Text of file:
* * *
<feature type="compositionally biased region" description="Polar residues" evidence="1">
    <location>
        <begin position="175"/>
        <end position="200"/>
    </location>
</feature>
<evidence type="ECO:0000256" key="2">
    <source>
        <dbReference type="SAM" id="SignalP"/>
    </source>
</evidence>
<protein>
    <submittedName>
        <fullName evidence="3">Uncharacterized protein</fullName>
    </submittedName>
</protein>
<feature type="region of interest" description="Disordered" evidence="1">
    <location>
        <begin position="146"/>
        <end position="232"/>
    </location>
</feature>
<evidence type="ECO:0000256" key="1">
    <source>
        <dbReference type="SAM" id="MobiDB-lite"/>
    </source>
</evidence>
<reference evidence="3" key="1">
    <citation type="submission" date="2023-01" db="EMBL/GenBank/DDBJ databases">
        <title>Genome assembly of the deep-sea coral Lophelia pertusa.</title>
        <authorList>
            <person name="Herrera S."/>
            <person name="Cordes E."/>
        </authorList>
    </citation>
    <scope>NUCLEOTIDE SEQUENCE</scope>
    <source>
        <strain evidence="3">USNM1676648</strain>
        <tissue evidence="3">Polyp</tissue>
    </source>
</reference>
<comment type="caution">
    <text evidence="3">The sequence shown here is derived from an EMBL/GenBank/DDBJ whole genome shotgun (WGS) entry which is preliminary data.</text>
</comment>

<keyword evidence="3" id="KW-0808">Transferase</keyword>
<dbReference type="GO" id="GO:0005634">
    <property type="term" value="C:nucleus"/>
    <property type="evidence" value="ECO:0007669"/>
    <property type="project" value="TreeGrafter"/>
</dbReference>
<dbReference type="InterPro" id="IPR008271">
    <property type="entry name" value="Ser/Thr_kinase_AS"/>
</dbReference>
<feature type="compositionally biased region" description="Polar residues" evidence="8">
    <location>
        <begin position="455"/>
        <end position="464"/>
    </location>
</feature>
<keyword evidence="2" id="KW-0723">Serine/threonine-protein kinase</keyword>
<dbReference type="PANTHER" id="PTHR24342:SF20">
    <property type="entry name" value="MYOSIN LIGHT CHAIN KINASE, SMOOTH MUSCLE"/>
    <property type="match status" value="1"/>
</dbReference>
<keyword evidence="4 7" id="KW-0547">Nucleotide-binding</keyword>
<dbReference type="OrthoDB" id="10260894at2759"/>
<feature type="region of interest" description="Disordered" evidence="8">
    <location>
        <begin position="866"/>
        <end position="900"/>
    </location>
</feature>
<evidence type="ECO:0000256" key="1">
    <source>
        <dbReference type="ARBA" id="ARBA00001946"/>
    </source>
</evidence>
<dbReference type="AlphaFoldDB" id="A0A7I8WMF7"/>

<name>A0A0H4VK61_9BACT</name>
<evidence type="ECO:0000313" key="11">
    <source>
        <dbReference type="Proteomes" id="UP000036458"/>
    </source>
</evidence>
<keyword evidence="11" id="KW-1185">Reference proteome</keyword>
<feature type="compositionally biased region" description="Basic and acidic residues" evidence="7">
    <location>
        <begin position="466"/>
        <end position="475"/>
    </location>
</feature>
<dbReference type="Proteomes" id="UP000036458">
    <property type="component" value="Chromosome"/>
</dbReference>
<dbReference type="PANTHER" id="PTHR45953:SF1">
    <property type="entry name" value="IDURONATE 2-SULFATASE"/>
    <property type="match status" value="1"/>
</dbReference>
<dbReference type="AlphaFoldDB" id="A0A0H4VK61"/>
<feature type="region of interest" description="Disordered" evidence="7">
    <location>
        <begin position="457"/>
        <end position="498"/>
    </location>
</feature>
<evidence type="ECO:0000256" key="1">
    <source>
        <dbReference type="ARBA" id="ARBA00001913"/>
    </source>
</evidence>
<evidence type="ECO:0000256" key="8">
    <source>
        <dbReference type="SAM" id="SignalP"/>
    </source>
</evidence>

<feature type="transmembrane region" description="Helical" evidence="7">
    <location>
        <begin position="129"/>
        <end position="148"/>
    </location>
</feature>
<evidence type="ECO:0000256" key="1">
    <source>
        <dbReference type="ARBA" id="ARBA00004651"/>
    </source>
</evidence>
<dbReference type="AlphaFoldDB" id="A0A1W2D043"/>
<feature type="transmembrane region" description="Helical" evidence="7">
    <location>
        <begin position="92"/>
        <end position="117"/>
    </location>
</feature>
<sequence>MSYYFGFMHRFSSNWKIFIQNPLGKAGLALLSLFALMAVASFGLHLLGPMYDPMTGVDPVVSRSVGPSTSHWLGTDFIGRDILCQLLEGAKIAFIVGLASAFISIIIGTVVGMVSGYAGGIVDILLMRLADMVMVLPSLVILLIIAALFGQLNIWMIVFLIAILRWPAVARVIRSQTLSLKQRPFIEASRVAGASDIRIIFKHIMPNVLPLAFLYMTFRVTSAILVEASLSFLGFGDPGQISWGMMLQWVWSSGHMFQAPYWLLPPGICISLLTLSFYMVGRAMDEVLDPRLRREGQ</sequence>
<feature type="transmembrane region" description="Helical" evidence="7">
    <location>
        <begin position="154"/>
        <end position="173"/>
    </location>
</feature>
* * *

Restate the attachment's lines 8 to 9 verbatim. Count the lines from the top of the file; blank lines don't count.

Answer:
    <source>
        <dbReference type="SAM" id="SignalP"/>